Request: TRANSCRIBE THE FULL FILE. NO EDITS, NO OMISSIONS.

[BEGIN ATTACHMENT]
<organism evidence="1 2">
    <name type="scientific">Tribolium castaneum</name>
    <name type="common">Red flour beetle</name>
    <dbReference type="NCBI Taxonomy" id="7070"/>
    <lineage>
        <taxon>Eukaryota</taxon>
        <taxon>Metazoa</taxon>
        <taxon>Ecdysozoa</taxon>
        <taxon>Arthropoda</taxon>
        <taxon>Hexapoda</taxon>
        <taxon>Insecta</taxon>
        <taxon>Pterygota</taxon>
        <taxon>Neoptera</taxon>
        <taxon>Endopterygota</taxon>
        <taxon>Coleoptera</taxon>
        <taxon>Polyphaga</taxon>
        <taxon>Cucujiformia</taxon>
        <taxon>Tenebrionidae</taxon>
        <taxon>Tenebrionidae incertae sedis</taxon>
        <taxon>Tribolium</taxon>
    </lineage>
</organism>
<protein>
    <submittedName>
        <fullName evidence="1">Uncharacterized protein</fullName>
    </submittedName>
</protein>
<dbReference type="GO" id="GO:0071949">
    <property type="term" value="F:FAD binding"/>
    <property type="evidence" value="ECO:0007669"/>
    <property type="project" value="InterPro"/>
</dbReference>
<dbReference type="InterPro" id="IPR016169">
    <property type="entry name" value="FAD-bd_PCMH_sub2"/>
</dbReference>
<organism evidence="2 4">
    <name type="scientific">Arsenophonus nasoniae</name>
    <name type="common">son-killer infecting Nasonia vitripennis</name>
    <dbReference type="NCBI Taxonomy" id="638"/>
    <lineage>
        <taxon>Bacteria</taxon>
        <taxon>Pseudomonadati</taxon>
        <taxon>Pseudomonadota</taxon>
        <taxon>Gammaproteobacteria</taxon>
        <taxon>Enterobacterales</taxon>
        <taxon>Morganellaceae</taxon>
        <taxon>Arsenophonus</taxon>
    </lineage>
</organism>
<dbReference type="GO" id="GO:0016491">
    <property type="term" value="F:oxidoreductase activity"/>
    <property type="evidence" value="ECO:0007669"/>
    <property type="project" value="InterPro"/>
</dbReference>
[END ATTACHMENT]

<organism evidence="1 2">
    <name type="scientific">Tribolium castaneum</name>
    <name type="common">Red flour beetle</name>
    <dbReference type="NCBI Taxonomy" id="7070"/>
    <lineage>
        <taxon>Eukaryota</taxon>
        <taxon>Metazoa</taxon>
        <taxon>Ecdysozoa</taxon>
        <taxon>Arthropoda</taxon>
        <taxon>Hexapoda</taxon>
        <taxon>Insecta</taxon>
        <taxon>Pterygota</taxon>
        <taxon>Neoptera</taxon>
        <taxon>Endopterygota</taxon>
        <taxon>Coleoptera</taxon>
        <taxon>Polyphaga</taxon>
        <taxon>Cucujiformia</taxon>
        <taxon>Tenebrionidae</taxon>
        <taxon>Tenebrionidae incertae sedis</taxon>
        <taxon>Tribolium</taxon>
    </lineage>
</organism>
<protein>
    <submittedName>
        <fullName evidence="1">Uncharacterized protein</fullName>
    </submittedName>
</protein>
<dbReference type="GO" id="GO:0071949">
    <property type="term" value="F:FAD binding"/>
    <property type="evidence" value="ECO:0007669"/>
    <property type="project" value="InterPro"/>
</dbReference>
<dbReference type="InterPro" id="IPR016169">
    <property type="entry name" value="FAD-bd_PCMH_sub2"/>
</dbReference>
<organism evidence="2 4">
    <name type="scientific">Arsenophonus nasoniae</name>
    <name type="common">son-killer infecting Nasonia vitripennis</name>
    <dbReference type="NCBI Taxonomy" id="638"/>
    <lineage>
        <taxon>Bacteria</taxon>
        <taxon>Pseudomonadati</taxon>
        <taxon>Pseudomonadota</taxon>
        <taxon>Gammaproteobacteria</taxon>
        <taxon>Enterobacterales</taxon>
        <taxon>Morganellaceae</taxon>
        <taxon>Arsenophonus</taxon>
    </lineage>
</organism>
<dbReference type="GO" id="GO:0016491">
    <property type="term" value="F:oxidoreductase activity"/>
    <property type="evidence" value="ECO:0007669"/>
    <property type="project" value="InterPro"/>
</dbReference>